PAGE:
Monday, August 4, 2014

Cipollini RB1000 Review: Challenging Cipollini’s claim to have built “The Ultimate Weapon...”

Cipollini. That name is foreign to anyone who has not been in the cycling scene long enough to know what it means or who it is. I’m guilty of that. Cycling for me is not about who wins races or what team is the best, but it is about the advancements humans have achieved with our minds. Our imagination and desires can drive us to create innovations beyond our physical limits. This… is one of them.

The Cipollini RB1000 or RB1K is not your typical looking bike. At first glance, one might wonder if its a Time Trial bike, an Aero Road bike, or maybe, even a spaceship! You can’t tell what it is designed for by the shape of the tubes, but, one thing’s for sure - it looks fast. Prior to this full blown Cipollini experience, I have always used the Pinarello Dogma 65.1 as the benchmark to compare all my ride experiences. In my opinion, the Dogma 65.1 has a great balance of power  output, handling, braking, and comfort.

Read on about the Cipollini review after the jump!

As someone who has been blessed with the opportunity to test many different frames, I feel that it is my duty to provide a review, on any frame, that gives the reader a good sense of how it may ride like in various conditions and scenarios. This way, I can provide a more concrete review with reasons why one should or should not believe “all that hype.” I must state, at this point, that I did NOT want to like this bike. My goal was to find flaws in the design, not because I have anything against Cipollini, but because I wanted to challenge Cipollini’s claim to have built “the ultimate weapon.” 

To ensure proper feedback, I made sure to dial in my fit. The drop was the only difference in the attempt to mimic the fit on my own Dogma 65.1. Since the demo bike had a steerer that was already cut super low, instead of my usual “recreational” rider drop of 2.5”, it was at 3.8”. The difference isn’t drastic but definitely not what I am use to. This proved to be no issue. The comfort of the bike was surprising considering how the publicity on this bike made it seem like it would rattle your socks off no matter how you set it up; unless the pavement was perfect.

The word often used to describe this bike is “fast” and that’s exactly how you feel within the first few pedal strokes on this bike. It shoots out from under you as if it’s trying to buck you off its saddle. The acceleration is so unexpected that you immediately tighten your grip ever so slightly as you take your first pedal strokes. This feeling is not exclusive to this bike: Pinarello Dogma 65.1, Eddy Merckx EMX-525, BMC impec, Specialized Venge, BMC timemachine TMR01, and a few other frames have given me the same “crotch rocket” feel. However, amongst these great frames, the RB1000 would be one of my top 3 picks.   

As I reached my first climb, I prepared myself for torture since climbing is not an advertised forte for this frame. I kept a comfortable cadence and conversed with my buddy as we kept riding up. The 3-mile climb averaging 5% grade usually takes me 15-18 minutes. The same time was achieved with far less effort and before I knew it, I was at the top of the hill! I looked back in disbelief and realized I had no complaints on this climb! Typically, the first thing I would notice is how well a frame performs climbing IN saddle. Being 180lbs means every bit of flex can be more noticeable for someone my size. The RB1K showed no sign of weakness in this department. I was able to achieve the same segment time with a taller gear and feeling less winded than usual.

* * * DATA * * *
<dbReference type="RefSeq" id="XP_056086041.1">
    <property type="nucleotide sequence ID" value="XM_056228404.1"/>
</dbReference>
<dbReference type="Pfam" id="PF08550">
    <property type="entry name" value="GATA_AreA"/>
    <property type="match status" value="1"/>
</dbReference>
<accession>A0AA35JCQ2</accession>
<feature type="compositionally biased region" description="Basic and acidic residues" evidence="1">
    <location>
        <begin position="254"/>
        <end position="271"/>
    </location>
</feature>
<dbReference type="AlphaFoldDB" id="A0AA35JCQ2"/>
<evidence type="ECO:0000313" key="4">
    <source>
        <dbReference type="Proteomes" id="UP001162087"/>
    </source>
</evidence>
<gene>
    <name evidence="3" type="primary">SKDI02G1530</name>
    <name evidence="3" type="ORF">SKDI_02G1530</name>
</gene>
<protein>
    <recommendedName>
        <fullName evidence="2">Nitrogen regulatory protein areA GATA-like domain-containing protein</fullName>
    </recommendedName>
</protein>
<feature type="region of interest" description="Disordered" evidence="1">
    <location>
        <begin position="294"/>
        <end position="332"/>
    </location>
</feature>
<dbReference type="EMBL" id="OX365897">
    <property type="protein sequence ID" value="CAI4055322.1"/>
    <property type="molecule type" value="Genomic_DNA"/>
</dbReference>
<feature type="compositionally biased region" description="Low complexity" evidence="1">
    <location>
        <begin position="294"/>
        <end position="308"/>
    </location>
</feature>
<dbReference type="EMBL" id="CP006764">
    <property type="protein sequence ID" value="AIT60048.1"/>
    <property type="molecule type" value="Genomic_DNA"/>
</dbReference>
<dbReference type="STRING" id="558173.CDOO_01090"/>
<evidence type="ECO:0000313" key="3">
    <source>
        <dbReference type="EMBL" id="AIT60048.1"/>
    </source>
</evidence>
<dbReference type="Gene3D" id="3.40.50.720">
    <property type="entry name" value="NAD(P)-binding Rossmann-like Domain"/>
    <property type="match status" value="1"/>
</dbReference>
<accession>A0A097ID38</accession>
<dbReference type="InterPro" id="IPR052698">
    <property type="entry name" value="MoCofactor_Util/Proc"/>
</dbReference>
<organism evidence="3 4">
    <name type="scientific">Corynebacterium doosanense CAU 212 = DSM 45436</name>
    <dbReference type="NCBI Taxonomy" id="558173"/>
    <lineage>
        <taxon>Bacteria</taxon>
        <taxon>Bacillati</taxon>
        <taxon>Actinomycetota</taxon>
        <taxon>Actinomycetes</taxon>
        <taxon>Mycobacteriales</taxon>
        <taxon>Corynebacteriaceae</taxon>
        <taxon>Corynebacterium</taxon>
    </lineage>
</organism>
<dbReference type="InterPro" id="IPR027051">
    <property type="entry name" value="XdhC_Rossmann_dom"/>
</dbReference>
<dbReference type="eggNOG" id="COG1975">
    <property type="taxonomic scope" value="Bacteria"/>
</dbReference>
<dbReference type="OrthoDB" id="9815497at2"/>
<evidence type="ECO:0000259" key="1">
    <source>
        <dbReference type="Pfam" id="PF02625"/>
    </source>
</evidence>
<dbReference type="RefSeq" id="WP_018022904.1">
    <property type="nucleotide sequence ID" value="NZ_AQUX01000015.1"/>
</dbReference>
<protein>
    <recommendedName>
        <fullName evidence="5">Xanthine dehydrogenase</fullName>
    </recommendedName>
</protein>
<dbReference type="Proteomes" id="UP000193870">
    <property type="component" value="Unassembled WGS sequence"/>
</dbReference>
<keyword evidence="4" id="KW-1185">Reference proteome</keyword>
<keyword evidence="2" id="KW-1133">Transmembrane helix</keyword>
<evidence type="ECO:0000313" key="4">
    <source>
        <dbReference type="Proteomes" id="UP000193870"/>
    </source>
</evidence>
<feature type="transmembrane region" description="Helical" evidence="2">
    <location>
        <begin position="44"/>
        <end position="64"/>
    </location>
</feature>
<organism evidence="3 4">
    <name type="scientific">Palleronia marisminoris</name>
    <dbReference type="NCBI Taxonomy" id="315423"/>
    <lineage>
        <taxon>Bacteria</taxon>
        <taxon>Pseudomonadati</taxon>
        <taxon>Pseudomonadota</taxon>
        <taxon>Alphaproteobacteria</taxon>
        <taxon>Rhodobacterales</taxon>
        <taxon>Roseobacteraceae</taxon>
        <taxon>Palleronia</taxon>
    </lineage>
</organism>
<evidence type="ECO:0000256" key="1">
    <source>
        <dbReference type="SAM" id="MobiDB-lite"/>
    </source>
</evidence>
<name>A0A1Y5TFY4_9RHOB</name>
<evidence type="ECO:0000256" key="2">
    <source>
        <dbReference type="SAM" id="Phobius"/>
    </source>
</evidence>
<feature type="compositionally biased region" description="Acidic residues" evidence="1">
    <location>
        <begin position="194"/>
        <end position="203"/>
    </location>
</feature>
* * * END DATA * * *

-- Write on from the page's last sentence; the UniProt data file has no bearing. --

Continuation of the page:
Then comes the fun part, the descent. I got into the drops and started bombing down the hill! The bike steered with ease, dove into the turns with no deflection of the front wheel, tracked straight and true through the corner and allowed me to start pedaling the second I’m comfortable with my exit angle. Again, simply FAST in-and-out through turns, switchbacks, and sharp corners. The bike did exactly what it was made to do, to cover pavement. The brake balance on the Cipollini is incredible! Its short head tube, stiff fork, and the new industry standard of 1.5” bottom headset bearing all played a role in the frame’s short braking distance. Just like it’s incredible ability to accelerate, you must brace yourself for it’s phenomenal braking. Rolling hills and flat terrains had no other results than the combination of the above.

The comfort level on this bike is not as good as the Pinarello Dogma 65.1. With aluminum spoke wheels, it will definitely give your triceps and shoulders a slight workout. However, on a nice set of well balanced steel spoked wheels, such as the Sapim CX-Rays, this bike will provide a great amount of comfort. I tested the Cipo on multiple sets of wheels: Campagnolo Shamal Ultra Clinchers, Zipp 303 Firecrest carbon clinchers, handbuilt Chris King Classics on Velocity A23 rims with Sapim CX-Ray spokes, and Fulcrum Racing 5’s. In terms of performance, only the Fulcrum Racing 5 seemed to decrease the frame’s capabilities, whereas ride quality is the only difference in the other wheels.

The frame constantly demanded more from my legs, finding myself begging for a flaw on the bike to slow down. My 2 weeks of riding consisted of flats, rollers, and climbs with pavement ranging from flawless to desperately in need of TLC to ensure that I wrote a well rounded review. At the end of this 2 week test run, I found myself wishing I never got the chance to try out this bike. I gave up on fighting the desire for this bike and toyed with the idea of selling one of my bikes to purchase this Cipollini. The way it pulls, steers, brakes, and climbs just really shows that this is a bike that is designed to be fast. All in all, this bike was simply breathtaking.

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